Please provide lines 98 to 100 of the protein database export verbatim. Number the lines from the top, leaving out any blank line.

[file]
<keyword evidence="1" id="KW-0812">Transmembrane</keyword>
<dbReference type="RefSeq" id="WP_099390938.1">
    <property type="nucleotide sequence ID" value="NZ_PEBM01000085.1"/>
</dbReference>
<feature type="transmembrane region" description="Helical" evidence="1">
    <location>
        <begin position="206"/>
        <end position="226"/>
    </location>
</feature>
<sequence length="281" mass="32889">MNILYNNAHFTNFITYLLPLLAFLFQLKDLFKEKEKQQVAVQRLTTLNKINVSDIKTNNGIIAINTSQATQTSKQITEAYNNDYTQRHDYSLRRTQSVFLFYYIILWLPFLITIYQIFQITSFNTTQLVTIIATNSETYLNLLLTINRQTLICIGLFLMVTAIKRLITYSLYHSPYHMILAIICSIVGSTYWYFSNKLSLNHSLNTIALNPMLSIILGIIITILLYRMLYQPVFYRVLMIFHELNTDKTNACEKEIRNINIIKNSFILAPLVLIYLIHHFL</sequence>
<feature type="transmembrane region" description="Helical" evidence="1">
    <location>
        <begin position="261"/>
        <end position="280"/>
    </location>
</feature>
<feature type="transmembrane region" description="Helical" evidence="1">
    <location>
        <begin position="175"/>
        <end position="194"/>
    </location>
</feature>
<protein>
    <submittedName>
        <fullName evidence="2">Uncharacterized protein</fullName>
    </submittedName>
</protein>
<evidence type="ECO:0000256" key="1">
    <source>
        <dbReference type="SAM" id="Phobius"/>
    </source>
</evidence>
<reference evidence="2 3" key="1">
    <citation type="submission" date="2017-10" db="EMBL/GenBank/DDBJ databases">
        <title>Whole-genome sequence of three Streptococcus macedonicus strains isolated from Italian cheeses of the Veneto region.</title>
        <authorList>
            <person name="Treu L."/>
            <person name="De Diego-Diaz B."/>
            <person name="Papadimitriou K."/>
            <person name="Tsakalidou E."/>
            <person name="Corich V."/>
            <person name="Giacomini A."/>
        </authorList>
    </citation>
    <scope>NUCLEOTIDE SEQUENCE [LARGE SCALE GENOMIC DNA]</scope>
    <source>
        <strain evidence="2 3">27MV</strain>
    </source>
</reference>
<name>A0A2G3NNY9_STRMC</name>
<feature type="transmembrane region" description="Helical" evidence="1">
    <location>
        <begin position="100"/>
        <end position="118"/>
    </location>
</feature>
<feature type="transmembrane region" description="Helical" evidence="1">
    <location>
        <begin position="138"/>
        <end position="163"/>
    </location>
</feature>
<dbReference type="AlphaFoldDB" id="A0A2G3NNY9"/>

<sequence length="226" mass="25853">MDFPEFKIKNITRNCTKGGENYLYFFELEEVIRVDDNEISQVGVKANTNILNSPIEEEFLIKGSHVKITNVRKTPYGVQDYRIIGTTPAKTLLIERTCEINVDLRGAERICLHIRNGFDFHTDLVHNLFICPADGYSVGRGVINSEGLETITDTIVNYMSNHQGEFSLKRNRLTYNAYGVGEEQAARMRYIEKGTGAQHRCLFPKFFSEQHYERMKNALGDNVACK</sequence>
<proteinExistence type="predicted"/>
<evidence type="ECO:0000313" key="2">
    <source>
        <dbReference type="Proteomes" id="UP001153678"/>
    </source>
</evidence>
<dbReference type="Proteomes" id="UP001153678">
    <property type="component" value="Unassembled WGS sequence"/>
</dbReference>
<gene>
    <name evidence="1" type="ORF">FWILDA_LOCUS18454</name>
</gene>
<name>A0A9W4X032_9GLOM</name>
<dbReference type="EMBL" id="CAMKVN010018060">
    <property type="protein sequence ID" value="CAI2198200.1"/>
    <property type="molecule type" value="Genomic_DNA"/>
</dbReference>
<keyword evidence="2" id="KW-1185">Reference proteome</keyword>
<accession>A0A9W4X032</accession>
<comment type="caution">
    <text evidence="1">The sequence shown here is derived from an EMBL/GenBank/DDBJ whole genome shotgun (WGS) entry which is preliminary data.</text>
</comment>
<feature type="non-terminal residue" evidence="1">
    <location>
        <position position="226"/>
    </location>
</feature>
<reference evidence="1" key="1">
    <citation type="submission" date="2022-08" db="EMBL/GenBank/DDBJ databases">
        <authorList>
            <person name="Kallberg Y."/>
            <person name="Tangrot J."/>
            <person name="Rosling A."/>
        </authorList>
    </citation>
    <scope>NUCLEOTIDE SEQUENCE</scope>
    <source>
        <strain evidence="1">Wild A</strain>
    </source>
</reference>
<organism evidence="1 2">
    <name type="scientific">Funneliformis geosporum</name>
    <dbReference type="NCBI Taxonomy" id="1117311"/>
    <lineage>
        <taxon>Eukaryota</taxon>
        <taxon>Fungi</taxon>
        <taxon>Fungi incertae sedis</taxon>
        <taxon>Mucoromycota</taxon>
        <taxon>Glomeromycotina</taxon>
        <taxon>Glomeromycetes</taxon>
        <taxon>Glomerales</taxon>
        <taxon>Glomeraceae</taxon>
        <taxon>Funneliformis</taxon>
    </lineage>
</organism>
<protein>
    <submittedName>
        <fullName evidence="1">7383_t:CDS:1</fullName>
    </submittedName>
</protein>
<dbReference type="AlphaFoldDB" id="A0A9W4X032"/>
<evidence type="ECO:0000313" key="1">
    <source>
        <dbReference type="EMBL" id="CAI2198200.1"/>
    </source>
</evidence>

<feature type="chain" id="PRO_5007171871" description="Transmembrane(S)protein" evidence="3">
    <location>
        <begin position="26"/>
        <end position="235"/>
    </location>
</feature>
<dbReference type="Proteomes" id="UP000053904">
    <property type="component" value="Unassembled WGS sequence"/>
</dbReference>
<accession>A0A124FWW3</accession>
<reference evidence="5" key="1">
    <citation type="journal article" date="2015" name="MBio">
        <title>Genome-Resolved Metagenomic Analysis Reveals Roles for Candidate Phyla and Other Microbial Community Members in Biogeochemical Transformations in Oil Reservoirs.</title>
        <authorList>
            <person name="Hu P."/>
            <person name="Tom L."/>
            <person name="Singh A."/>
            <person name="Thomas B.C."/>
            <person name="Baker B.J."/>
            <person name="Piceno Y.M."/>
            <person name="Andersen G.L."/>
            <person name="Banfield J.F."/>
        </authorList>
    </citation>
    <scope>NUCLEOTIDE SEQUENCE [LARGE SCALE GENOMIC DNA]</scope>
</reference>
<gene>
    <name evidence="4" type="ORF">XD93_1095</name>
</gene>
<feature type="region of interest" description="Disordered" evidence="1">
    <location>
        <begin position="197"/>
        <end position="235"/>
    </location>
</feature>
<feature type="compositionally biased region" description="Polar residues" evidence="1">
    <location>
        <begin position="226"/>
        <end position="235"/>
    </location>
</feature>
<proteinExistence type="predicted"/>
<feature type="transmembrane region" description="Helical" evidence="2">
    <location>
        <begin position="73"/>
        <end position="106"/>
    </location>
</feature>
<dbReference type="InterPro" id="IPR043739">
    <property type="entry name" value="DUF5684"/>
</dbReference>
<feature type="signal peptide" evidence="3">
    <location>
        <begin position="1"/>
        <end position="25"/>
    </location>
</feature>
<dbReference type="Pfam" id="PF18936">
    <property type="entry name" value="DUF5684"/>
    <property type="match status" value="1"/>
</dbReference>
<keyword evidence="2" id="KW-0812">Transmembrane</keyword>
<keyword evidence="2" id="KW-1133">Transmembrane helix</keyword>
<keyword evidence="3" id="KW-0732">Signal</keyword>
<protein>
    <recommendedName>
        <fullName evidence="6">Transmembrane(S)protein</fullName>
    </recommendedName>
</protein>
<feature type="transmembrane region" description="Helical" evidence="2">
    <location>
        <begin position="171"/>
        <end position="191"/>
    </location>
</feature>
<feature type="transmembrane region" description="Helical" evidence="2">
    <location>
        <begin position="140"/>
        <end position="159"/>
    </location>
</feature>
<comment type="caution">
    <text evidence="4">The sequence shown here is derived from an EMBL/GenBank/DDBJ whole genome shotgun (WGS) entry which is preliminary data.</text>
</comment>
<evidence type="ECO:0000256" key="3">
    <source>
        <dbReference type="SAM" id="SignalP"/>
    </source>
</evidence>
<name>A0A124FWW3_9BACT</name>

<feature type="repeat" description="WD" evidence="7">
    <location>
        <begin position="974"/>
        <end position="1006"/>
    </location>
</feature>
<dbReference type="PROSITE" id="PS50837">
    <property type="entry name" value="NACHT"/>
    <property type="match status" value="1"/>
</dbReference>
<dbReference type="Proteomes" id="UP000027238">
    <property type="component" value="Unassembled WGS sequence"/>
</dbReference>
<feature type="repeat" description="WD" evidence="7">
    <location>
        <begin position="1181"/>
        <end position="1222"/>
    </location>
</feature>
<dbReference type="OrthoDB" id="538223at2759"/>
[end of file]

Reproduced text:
            <person name="Rosling A."/>
        </authorList>
    </citation>